Without going into the boring details of (for example) how a cross-site scripting vulnerability works, an attacker could embed malicious JavaScript on a websites's page in the comments section for a product. When you open the page, it loads the malicious code and executes it. That could result in (for example) your login details being fired off to an attacker. And you wouldn't know it happened.

The problem is that retailers aren't fined enough for security breaches resulting from this sort of vulnerability. So there's a temptation to accept some of it as an occupational hazard rather than spend money fixing it. The worst offenders have an annual security assessment - if you look at last year's report, you can see they've done nothing to fix the issues.

Wrdsmith
Right it's getting complex - I was an Infanteer! ;)

Is there an app or program I could have running that picks up on 'cross-site scripting'
 

Wordsmith

LE
Book Reviewer
#18
Right it's getting complex - I was an Infanteer! ;)

Is there an app or program I could have running that picks up on 'cross-site scripting'
Nope. You have to rely on the retailer doing due diligence on their website. Generally, a major retailer will be more secure than a minnow, but that's not an infallible guide.

It boils down to "has the retailer developed their website in a secure manner?" Bigger retailers are often placed to spend the money doing that.

But the rules I put in an earlier post are a good set to follow: they'll protect you again many threats.

Wordsmith
 
#19
Handed over your card at a petrol station lately?
Stopped at a service station on the M1 for fuel, down by Milton Keynes. Filled up went in to pay, handed over the card and the EASTERN EUROPEAN WOMAN swiped it through the POS widget and then picked up another card reader from under the counter connected to a cable and swiped it again.

Me: "Why did you swipe my cards through two different card readers"?

Her: "Is security check".

Me: "Is not security check, is you stealing my card details".

Her: "Is security check"

Me: "Really, I'll just call my wife at Barclaycard and ask her shall I"

So I did. She laughed and told me the woman was cloning the card and she would inform Barclaycard security.

Still standing in the petrol station shop: I call my constabulary HQ control room and ask them for the number of Bedforshire CID. I call them and the bloke tells me they will get out to speak to the service station operator and interview the woman to scare her shitless. FYI technically no really worthwhile prosecutable crime is committed until they use your details to obtain goods, or services.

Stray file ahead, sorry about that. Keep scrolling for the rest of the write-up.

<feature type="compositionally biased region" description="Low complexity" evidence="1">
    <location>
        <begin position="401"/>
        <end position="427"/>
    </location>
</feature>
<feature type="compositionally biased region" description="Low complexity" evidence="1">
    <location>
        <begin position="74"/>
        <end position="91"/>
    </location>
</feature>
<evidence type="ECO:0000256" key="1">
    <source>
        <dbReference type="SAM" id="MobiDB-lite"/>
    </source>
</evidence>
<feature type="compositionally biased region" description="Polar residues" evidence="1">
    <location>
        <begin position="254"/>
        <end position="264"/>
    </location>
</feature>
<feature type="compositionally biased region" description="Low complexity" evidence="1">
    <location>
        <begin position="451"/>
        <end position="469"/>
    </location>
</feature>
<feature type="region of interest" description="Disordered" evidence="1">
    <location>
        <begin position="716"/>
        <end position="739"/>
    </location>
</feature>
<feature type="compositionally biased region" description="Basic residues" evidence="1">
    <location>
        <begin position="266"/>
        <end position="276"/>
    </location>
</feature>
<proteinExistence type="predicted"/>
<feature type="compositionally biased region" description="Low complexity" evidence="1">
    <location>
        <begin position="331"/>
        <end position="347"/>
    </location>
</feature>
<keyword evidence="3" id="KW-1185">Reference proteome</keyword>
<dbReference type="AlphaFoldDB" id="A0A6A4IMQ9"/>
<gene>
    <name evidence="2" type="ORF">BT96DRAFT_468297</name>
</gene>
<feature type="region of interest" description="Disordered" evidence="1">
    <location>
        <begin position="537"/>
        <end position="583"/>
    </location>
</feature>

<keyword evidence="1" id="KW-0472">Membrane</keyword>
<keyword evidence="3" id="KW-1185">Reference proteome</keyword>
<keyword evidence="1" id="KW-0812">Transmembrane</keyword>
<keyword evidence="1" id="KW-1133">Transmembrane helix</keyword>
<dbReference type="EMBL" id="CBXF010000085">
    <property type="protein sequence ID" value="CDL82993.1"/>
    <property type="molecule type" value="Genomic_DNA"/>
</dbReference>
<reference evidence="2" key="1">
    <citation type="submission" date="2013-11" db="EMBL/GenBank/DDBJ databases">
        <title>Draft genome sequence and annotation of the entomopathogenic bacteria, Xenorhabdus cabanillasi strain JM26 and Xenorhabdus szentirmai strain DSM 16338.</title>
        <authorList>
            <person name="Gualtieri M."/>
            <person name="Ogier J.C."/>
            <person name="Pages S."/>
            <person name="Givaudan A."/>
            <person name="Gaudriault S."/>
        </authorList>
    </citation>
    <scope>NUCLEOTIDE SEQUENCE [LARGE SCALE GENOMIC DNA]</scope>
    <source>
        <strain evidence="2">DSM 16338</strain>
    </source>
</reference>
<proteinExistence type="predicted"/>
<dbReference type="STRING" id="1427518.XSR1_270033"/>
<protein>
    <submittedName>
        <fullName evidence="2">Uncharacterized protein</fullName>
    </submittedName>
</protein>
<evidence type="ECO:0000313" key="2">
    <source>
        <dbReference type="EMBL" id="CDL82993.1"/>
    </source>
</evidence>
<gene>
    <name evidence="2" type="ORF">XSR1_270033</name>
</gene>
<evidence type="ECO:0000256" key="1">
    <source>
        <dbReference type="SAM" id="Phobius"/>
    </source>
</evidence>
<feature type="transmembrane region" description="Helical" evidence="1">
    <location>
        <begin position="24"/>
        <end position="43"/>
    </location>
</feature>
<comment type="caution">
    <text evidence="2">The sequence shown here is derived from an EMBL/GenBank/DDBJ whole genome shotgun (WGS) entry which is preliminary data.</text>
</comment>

All the while the woman is less than ten feet from me, with me smiling at her. Phone calls made I take out my warrant card, show it to her and wish her a nice day, advising her that she should be more careful who she pisses off and that should my details be used I know what she looks like and will come and visit and have a chat with her and her husband.
 
#20
You mean your bank has. It's their problem if they lose your money.
The wifes employer in the UK had to more or less write off 100 million squids a year to fraud.

It all gets very organised. There was a team out there doing the rounds of banking call centres. When I say team I mean a gang of around 20 - 30 of them, all non-white people. At the end of the scam they would simply resign and move on to the next target.

They would apply for and then get jobs in the call centres where as individuals they had limited access to customer information. However as a team they had access to all of it. So they would spend around 4 - 6 months building up their own database of customer information so that they had: names, addresses, account numbers, passwords, transaction information...........the lot. Then they would do purchases and transfers of money from one account to third party accounts. Stinking millions from most of the major high street names, all unrecovorable.

They did the rounds of the call centres and as I remember it some of them were still at the call centre of the wifes employer when the nice people from the security services started pouncing. Being non-white people there were tentative links to Bin Wotsit and his crew.

There was another case of a major UK mail order company that became the common hub for people who been the subject of credit card fraud. Turned out it was a couple of bints working the phones, they had scammed half a million before they were caught.